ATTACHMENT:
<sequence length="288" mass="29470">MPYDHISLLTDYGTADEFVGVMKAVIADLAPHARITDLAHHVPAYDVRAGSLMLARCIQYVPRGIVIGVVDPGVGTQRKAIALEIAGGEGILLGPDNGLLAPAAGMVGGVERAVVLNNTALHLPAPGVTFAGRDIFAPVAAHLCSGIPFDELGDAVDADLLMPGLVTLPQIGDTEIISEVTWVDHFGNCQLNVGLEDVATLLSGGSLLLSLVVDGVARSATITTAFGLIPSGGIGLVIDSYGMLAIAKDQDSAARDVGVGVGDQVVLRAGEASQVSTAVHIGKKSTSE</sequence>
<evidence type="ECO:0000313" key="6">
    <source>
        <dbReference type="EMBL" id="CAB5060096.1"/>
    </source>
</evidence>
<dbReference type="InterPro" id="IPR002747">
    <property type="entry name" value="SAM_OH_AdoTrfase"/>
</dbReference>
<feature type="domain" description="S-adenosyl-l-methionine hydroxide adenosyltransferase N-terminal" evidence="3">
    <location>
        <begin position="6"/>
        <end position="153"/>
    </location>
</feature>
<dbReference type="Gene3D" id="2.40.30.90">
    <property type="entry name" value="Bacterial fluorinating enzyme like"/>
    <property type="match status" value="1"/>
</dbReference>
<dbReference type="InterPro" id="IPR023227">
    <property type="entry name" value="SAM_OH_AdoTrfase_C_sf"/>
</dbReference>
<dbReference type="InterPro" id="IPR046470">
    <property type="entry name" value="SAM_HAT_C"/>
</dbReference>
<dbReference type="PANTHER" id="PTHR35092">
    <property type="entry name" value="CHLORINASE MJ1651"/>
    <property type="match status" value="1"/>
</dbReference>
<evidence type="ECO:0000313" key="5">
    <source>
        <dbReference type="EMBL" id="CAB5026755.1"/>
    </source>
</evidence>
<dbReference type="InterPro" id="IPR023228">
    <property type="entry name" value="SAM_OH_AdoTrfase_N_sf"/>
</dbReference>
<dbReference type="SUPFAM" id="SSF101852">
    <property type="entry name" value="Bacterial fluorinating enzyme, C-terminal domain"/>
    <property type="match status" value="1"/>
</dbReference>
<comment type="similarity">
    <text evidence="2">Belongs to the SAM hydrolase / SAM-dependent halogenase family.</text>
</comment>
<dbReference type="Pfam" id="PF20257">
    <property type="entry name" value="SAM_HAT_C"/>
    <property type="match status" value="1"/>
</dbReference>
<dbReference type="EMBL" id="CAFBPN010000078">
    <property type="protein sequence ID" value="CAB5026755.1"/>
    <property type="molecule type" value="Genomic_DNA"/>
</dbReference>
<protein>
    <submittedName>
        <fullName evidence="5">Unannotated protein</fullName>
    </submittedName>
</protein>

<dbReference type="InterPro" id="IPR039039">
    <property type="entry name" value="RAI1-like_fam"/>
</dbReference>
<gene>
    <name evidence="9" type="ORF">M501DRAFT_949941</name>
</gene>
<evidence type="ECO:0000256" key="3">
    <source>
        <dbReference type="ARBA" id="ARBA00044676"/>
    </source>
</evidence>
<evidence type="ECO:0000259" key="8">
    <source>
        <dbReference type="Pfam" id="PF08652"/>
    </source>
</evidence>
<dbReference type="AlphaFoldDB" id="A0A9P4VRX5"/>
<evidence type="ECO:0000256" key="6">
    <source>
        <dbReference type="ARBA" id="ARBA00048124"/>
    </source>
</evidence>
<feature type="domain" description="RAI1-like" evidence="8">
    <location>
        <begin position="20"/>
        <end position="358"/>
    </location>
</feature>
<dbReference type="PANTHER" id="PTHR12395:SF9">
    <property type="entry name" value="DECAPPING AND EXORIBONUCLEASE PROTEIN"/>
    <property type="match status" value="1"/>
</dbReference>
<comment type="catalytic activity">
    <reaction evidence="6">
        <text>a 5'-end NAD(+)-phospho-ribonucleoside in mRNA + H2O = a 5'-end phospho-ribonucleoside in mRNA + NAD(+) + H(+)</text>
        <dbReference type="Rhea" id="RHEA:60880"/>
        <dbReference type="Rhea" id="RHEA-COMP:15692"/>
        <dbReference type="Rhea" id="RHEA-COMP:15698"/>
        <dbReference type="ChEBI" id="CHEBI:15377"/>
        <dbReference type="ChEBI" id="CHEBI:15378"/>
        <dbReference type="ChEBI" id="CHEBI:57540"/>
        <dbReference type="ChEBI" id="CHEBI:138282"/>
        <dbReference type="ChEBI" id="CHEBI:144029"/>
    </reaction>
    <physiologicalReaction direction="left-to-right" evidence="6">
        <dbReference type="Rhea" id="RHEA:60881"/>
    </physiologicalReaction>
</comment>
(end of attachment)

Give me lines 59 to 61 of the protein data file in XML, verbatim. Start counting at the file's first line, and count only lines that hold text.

    <property type="entry name" value="RAI1-like_fam"/>
</dbReference>
<gene>